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A Herb Superfood That Can Help Aid Weightloss

Updated on September 7, 2017

Cayenne Pepper - The Amazing Healing Herb of the Amazon

It is thought cayenne originated on the banks of the Amazon and has been used by the indigenous people of the Americas since ancient times. It is now used in many countries around the world, not only as a great and tasty way of adding heat and spice to meals, but also for its medicinal and healing properties

Cayenne has powerful anti-inflammatory properties and has been used to treat a wide range of illnesses. Among the conditions that cayenne has been used for are heart disease, gout, trapped wind, sore throats and many more.

Let’s have a look at a number of conditions that cayenne can be of use for and how it works.

Common Cold

Cayenne can work as a decongestant if you happen to be suffering from that most common of all viruses, the common cold. Once it’s decongestant properties begin to do their work on the sinuses, the mucus that gives you that horrible ‘blocked up’ feeling starts to clear from the body and as this occurs, the sufferer feels relief from their symptoms.

Sore Throat

Cayenne chilli contains a highly effective property called capsaicin, which acts as an anti-inflammatory and ant-bacterial agent. Cayenne powder works by reducing the swelling in your throat and also fighting and clearing infections. As a sore throat is also a common occurrence when suffering from a common cold, cayenne makes an ideal all around remedy for these type of conditions.

Heart Disease

Regular consumption of cayenne pepper also helps reduce incidence of heart disease by preventing the onset of ‘furring’ of the arteries in the heart (known as atherosclerosis) and also helps to reduce the contributing causes that lead to blood clots all, of which play a role in preventing heart attacks and strokes. Cayenne works to rid the body of LDL or ‘bad’ cholesterol and triglycerides.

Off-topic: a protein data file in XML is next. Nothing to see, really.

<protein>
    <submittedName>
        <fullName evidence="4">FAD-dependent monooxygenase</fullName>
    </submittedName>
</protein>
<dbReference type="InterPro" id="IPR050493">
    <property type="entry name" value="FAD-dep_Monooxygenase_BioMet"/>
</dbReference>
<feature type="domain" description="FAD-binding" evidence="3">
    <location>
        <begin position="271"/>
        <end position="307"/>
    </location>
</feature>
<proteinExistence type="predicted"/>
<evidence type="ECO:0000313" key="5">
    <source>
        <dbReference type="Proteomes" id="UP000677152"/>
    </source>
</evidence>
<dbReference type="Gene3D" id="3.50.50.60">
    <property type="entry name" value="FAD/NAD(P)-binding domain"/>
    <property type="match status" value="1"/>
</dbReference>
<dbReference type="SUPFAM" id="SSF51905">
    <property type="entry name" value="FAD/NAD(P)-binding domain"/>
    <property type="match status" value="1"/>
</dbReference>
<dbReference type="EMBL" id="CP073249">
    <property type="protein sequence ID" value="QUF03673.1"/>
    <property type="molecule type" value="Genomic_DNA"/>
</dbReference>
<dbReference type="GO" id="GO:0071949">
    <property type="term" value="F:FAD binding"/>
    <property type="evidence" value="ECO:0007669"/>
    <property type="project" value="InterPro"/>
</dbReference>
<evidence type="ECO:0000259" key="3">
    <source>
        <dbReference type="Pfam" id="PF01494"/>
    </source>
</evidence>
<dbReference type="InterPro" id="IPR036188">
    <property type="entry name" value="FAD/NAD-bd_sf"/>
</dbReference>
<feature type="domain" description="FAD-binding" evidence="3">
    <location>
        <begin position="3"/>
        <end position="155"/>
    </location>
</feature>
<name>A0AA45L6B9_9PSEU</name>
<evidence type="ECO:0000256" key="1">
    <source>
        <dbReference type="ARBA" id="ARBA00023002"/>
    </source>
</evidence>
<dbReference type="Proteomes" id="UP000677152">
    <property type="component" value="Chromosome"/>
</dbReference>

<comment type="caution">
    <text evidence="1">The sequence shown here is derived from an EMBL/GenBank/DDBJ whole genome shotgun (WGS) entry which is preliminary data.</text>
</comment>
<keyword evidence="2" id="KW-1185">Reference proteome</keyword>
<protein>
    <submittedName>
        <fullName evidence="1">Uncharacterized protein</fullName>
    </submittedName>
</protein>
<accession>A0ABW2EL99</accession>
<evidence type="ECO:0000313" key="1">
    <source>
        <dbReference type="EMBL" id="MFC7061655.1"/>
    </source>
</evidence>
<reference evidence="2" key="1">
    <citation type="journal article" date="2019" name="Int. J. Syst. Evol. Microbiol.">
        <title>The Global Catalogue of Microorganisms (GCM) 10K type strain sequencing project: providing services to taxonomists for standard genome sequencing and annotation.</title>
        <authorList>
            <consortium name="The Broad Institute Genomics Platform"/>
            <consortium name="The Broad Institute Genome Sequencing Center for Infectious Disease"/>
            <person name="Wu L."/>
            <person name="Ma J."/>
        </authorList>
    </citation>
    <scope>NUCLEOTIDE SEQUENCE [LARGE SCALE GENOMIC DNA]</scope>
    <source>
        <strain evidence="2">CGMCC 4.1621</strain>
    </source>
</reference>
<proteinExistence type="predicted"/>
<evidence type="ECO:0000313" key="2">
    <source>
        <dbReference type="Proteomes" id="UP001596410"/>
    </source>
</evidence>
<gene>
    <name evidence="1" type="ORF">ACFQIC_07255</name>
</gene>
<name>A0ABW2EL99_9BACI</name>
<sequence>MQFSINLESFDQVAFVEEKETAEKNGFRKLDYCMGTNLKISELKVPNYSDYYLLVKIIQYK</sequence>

High Blood Pressure

With high blood pressure also being a major factor in heart disease and strokes, it’s good to know that cayenne can also be of service in helping to either reduce or maintain our blood pressure at healthy levels. It is thought that capsaicin works on sensory nerves with the neuro-hormonal systems to help lower blood pressure.

Stomach Ulcers

At one time it was thought that stomach ulcers were caused by eating rich spicy food, however, research has shown that the most common cause of ulcers is actually bacterial infections. That being the case, as cayenne contains the magical capsaicin and its anti-bacterial properties, it is a perfect treatment for helping to clear out any infections that are sitting in our gut. At the same time as cleansing the gut, cayenne also works to decrease the level of acids in our stomachs.

Digestive Aid

Cayenne acts to stimulate the digestive system and helps in the increase of production of enzymes and gastric juices, which helps metabolize food and toxins in the body.

Flatulence

Help is at hand for sufferers of flatulence as cayenne pepper helps stimulate peristaltic motion which helps aid the assimilation and elimination of gas in the body.

Anti-Fungal

Cayenne has a wide range of anti-fungal properties. Scientific tests have shown it to be an effective treatment for sixteen different types of fungal strains.

Hay fever